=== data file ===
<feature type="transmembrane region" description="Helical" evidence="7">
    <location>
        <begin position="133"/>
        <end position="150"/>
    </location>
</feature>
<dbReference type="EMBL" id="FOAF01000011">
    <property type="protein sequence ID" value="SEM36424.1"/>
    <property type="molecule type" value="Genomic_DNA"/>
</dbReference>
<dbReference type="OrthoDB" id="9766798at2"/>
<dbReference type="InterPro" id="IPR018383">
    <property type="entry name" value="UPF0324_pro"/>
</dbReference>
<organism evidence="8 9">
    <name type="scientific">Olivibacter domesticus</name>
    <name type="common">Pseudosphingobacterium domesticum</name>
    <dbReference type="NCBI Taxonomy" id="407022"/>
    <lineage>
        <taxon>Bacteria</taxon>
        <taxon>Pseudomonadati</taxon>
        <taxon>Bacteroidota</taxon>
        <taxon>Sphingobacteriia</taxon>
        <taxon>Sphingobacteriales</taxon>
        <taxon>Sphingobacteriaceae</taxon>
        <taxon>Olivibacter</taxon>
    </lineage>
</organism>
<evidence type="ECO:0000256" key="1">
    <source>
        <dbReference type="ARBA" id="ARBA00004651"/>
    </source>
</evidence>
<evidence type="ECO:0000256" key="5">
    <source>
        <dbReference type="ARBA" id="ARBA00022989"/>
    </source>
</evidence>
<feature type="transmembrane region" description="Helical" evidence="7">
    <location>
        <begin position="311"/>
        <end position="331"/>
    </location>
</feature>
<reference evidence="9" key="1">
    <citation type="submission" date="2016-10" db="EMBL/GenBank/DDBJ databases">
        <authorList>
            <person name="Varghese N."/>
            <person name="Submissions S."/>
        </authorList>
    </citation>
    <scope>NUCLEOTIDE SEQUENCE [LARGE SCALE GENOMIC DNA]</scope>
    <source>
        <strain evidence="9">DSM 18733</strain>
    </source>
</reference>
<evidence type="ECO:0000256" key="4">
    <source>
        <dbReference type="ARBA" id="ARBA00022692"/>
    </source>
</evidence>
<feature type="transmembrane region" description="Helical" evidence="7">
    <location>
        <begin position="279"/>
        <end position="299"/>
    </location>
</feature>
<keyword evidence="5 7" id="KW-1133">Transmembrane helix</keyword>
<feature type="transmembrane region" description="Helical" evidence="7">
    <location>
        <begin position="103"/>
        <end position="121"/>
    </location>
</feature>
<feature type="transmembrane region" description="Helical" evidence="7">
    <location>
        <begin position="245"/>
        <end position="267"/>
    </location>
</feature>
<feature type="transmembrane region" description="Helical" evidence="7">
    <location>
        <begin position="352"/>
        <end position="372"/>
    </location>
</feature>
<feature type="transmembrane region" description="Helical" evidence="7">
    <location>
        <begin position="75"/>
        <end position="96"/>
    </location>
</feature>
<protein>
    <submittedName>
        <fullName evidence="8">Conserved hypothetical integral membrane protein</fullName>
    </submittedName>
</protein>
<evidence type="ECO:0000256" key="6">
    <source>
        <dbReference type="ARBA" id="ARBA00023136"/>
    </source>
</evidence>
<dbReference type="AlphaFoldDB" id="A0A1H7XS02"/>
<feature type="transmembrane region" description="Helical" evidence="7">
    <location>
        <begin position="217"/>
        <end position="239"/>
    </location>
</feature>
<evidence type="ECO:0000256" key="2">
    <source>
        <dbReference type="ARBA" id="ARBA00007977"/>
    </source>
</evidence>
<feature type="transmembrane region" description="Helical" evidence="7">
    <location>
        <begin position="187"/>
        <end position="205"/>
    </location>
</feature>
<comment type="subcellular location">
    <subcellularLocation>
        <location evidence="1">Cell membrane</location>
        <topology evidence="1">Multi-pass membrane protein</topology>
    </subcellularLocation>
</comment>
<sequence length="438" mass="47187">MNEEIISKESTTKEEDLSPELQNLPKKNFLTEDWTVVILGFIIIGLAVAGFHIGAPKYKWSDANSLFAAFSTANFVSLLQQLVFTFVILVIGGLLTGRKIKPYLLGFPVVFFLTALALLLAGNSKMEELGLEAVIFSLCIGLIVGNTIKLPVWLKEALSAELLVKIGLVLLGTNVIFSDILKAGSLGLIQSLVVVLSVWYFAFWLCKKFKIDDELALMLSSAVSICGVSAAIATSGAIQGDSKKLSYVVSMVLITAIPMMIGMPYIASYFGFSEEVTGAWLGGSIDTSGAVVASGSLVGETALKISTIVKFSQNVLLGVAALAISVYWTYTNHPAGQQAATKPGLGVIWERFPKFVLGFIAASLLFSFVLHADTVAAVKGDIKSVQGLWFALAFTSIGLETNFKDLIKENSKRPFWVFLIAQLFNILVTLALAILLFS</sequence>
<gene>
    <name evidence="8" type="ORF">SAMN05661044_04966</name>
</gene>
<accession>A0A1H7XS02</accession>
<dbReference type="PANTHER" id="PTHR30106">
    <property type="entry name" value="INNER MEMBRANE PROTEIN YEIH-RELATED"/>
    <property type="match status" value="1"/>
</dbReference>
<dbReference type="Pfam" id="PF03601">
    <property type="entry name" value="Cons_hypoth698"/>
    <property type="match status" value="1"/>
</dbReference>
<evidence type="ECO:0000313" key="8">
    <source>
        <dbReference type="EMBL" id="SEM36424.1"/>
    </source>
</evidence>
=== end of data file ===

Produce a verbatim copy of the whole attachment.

<feature type="transmembrane region" description="Helical" evidence="7">
    <location>
        <begin position="133"/>
        <end position="150"/>
    </location>
</feature>
<dbReference type="EMBL" id="FOAF01000011">
    <property type="protein sequence ID" value="SEM36424.1"/>
    <property type="molecule type" value="Genomic_DNA"/>
</dbReference>
<dbReference type="OrthoDB" id="9766798at2"/>
<dbReference type="InterPro" id="IPR018383">
    <property type="entry name" value="UPF0324_pro"/>
</dbReference>
<organism evidence="8 9">
    <name type="scientific">Olivibacter domesticus</name>
    <name type="common">Pseudosphingobacterium domesticum</name>
    <dbReference type="NCBI Taxonomy" id="407022"/>
    <lineage>
        <taxon>Bacteria</taxon>
        <taxon>Pseudomonadati</taxon>
        <taxon>Bacteroidota</taxon>
        <taxon>Sphingobacteriia</taxon>
        <taxon>Sphingobacteriales</taxon>
        <taxon>Sphingobacteriaceae</taxon>
        <taxon>Olivibacter</taxon>
    </lineage>
</organism>
<evidence type="ECO:0000256" key="1">
    <source>
        <dbReference type="ARBA" id="ARBA00004651"/>
    </source>
</evidence>
<evidence type="ECO:0000256" key="5">
    <source>
        <dbReference type="ARBA" id="ARBA00022989"/>
    </source>
</evidence>
<feature type="transmembrane region" description="Helical" evidence="7">
    <location>
        <begin position="311"/>
        <end position="331"/>
    </location>
</feature>
<reference evidence="9" key="1">
    <citation type="submission" date="2016-10" db="EMBL/GenBank/DDBJ databases">
        <authorList>
            <person name="Varghese N."/>
            <person name="Submissions S."/>
        </authorList>
    </citation>
    <scope>NUCLEOTIDE SEQUENCE [LARGE SCALE GENOMIC DNA]</scope>
    <source>
        <strain evidence="9">DSM 18733</strain>
    </source>
</reference>
<evidence type="ECO:0000256" key="4">
    <source>
        <dbReference type="ARBA" id="ARBA00022692"/>
    </source>
</evidence>
<feature type="transmembrane region" description="Helical" evidence="7">
    <location>
        <begin position="279"/>
        <end position="299"/>
    </location>
</feature>
<keyword evidence="5 7" id="KW-1133">Transmembrane helix</keyword>
<feature type="transmembrane region" description="Helical" evidence="7">
    <location>
        <begin position="103"/>
        <end position="121"/>
    </location>
</feature>
<feature type="transmembrane region" description="Helical" evidence="7">
    <location>
        <begin position="245"/>
        <end position="267"/>
    </location>
</feature>
<feature type="transmembrane region" description="Helical" evidence="7">
    <location>
        <begin position="352"/>
        <end position="372"/>
    </location>
</feature>
<feature type="transmembrane region" description="Helical" evidence="7">
    <location>
        <begin position="75"/>
        <end position="96"/>
    </location>
</feature>
<protein>
    <submittedName>
        <fullName evidence="8">Conserved hypothetical integral membrane protein</fullName>
    </submittedName>
</protein>
<evidence type="ECO:0000256" key="6">
    <source>
        <dbReference type="ARBA" id="ARBA00023136"/>
    </source>
</evidence>
<dbReference type="AlphaFoldDB" id="A0A1H7XS02"/>
<feature type="transmembrane region" description="Helical" evidence="7">
    <location>
        <begin position="217"/>
        <end position="239"/>
    </location>
</feature>
<evidence type="ECO:0000256" key="2">
    <source>
        <dbReference type="ARBA" id="ARBA00007977"/>
    </source>
</evidence>
<feature type="transmembrane region" description="Helical" evidence="7">
    <location>
        <begin position="187"/>
        <end position="205"/>
    </location>
</feature>
<comment type="subcellular location">
    <subcellularLocation>
        <location evidence="1">Cell membrane</location>
        <topology evidence="1">Multi-pass membrane protein</topology>
    </subcellularLocation>
</comment>
<sequence length="438" mass="47187">MNEEIISKESTTKEEDLSPELQNLPKKNFLTEDWTVVILGFIIIGLAVAGFHIGAPKYKWSDANSLFAAFSTANFVSLLQQLVFTFVILVIGGLLTGRKIKPYLLGFPVVFFLTALALLLAGNSKMEELGLEAVIFSLCIGLIVGNTIKLPVWLKEALSAELLVKIGLVLLGTNVIFSDILKAGSLGLIQSLVVVLSVWYFAFWLCKKFKIDDELALMLSSAVSICGVSAAIATSGAIQGDSKKLSYVVSMVLITAIPMMIGMPYIASYFGFSEEVTGAWLGGSIDTSGAVVASGSLVGETALKISTIVKFSQNVLLGVAALAISVYWTYTNHPAGQQAATKPGLGVIWERFPKFVLGFIAASLLFSFVLHADTVAAVKGDIKSVQGLWFALAFTSIGLETNFKDLIKENSKRPFWVFLIAQLFNILVTLALAILLFS</sequence>
<gene>
    <name evidence="8" type="ORF">SAMN05661044_04966</name>
</gene>
<accession>A0A1H7XS02</accession>
<dbReference type="PANTHER" id="PTHR30106">
    <property type="entry name" value="INNER MEMBRANE PROTEIN YEIH-RELATED"/>
    <property type="match status" value="1"/>
</dbReference>
<dbReference type="Pfam" id="PF03601">
    <property type="entry name" value="Cons_hypoth698"/>
    <property type="match status" value="1"/>
</dbReference>
<evidence type="ECO:0000313" key="8">
    <source>
        <dbReference type="EMBL" id="SEM36424.1"/>
    </source>
</evidence>